Care to share a little more on your thoughts about Boeing? I know it's a bit of a longer play, but I just don't see it being a bad hold right now.
Well I had some old stuff and bought more prior to the computer issue in the 737. So

My feeling on boeing is that it will be back to its highs in years. I believe that once its cleared by the faa it will be a very active stock with trades. Most long term investors are holding it. I would have too but I got close to averaged price and got out. I'm sure that others will chime in. I am just not confident it will bounce back fast
 
Sep 29, 2011
1,513
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Breckenridge, CO
Uh, anyone that buys/owns stock is an owner. Did you miss that day business class?

BTW, anyone buying the new issue is clearly aware of the situation (or should be unless they blindly invest) and is taking that risk with full disclosure.

Despite the dilution to existing shareholders, it’s likely a better deal for them than just securing a high interest rate loan.

Maybe you’ve been burned in the past by investing before you look?


Sent from my iPhone using Tapatalk
I'm absolutely amazed you were able to pass any class with the lack of reading comprehension that you just displayed. In fact, the more you speak the more I doubt any of the story you are trying to pass on these boards.

But, I do give you kudos for trashing this thread I started. Your persistent condescending arrogance has pretty much run off anyone that actually wanted to discuss stocks and investment, including myself. So, all that is left is whining about or cheering for Trump, like virtually every boring thread here. Congrats on that achievement.
You post negative comments about Hertz’ plan. I respond with a very benign comment that Hertz plan is nothing to frown about. You then get snarky. I respond in kind.

It appears you are the one that doesn’t want his opinion questioned.

Really nice try at moderating the thread you started.

BTW, how many corporate stock offerings, bond offerings or debt deals have you been associated with?


Sent from my iPhone using Tapatalk
 

steross

Bookface/Instagran legend
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Mar 31, 2004
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You post negative comments about Hertz’ plan. I respond with a very benign comment that Hertz plan is nothing to frown about. You then get snarky. I respond in kind.

It appears you are the one that doesn’t want his opinion questioned.

Really nice try at moderating the thread you started.

BTW, how many corporate stock offerings, bond offerings or debt deals have you been associated with?


Sent from my iPhone using Tapatalk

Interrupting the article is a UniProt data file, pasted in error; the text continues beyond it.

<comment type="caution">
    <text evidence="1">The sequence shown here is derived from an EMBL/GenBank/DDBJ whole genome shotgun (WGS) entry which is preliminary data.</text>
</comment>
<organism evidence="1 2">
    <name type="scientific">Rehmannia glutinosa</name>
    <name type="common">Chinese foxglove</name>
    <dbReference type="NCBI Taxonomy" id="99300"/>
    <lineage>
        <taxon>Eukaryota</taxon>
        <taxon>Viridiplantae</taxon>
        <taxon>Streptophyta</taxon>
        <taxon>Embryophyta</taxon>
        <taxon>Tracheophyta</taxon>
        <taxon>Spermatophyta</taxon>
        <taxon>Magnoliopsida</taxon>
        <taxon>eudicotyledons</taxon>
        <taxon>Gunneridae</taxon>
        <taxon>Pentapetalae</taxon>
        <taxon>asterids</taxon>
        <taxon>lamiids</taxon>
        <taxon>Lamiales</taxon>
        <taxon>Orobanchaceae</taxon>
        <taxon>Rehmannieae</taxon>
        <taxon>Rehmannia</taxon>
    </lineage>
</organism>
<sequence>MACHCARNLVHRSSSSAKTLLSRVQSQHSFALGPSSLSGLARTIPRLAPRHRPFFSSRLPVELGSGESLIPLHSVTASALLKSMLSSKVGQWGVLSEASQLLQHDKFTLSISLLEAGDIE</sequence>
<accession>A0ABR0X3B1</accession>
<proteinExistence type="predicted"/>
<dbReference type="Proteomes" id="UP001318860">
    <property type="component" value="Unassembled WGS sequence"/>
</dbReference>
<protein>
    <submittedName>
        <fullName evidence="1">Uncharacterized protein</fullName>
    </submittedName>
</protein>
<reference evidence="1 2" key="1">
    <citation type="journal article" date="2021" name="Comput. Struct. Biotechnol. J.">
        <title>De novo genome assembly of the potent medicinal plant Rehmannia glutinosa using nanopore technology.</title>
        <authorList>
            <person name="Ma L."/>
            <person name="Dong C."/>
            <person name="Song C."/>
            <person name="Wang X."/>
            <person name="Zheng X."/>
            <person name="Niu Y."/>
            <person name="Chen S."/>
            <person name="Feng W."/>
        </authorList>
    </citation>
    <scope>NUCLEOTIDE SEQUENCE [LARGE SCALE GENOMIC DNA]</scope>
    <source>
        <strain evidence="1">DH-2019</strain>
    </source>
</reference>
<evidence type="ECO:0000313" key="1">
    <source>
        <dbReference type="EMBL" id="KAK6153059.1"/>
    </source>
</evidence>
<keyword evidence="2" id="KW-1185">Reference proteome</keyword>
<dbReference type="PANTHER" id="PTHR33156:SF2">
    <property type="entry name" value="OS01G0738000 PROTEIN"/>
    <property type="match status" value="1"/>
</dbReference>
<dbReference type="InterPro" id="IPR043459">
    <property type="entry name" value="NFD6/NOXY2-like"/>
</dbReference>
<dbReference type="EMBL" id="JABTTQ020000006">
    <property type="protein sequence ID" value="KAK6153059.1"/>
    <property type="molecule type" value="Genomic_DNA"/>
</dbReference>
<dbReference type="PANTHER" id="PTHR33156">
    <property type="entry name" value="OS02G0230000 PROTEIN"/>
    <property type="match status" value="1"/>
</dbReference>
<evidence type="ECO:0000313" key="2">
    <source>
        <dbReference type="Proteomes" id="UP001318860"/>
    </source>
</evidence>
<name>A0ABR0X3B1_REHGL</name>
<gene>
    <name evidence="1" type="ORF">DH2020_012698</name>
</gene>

I said this would end badly. I wasn’t talking about Hertz. Hertz is brilliant if they can pull this off. It is a creative use of the current socialized market atmosphere with the government or Fed backstopping nearly everything. I was talking about people buying virtually worthless stock in the frenzy of stock purchasing that is occurring right now. Somehow, you went from calling anyone that purchased stock on any method other than valuing the company and management a gambler to defending buying stock of a bankrupt company that is exceedingly likely to have no value at all based on the historical value of common shares in bankruptcy. You are far more congruent in always responding to attempt to disagree with me in any way possible than you are with your own ideas.

The first snark was “Uh” from you. There was nothing like that in my post. I simply disagreed with your thesis that these newLy marketed shares would only be taken up by current owners in a theoretical attempt to stem losses.
 

RxCowboy

Has no Rx for his orange obsession.
A/V Subscriber
Nov 8, 2004
76,082
52,636
1,743
Wishing I was in Stillwater
I said this would end badly. I wasn’t talking about Hertz. Hertz is brilliant if they can pull this off. It is a creative use of the current socialized market atmosphere with the government or Fed backstopping nearly everything. I was talking about people buying virtually worthless stock in the frenzy of stock purchasing that is occurring right now. Somehow, you went from calling anyone that purchased stock on any method other than valuing the company and management a gambler to defending buying stock of a bankrupt company that is exceedingly likely to have no value at all based on the historical value of common shares in bankruptcy. You are far more congruent in always responding to attempt to disagree with me in any way possible than you are with your own ideas.

The first snark was “Uh” from you. There was nothing like that in my post. I simply disagreed with your thesis that these newLy marketed shares would only be taken up by current owners in a theoretical attempt to stem losses.
near fall 4 points.jpg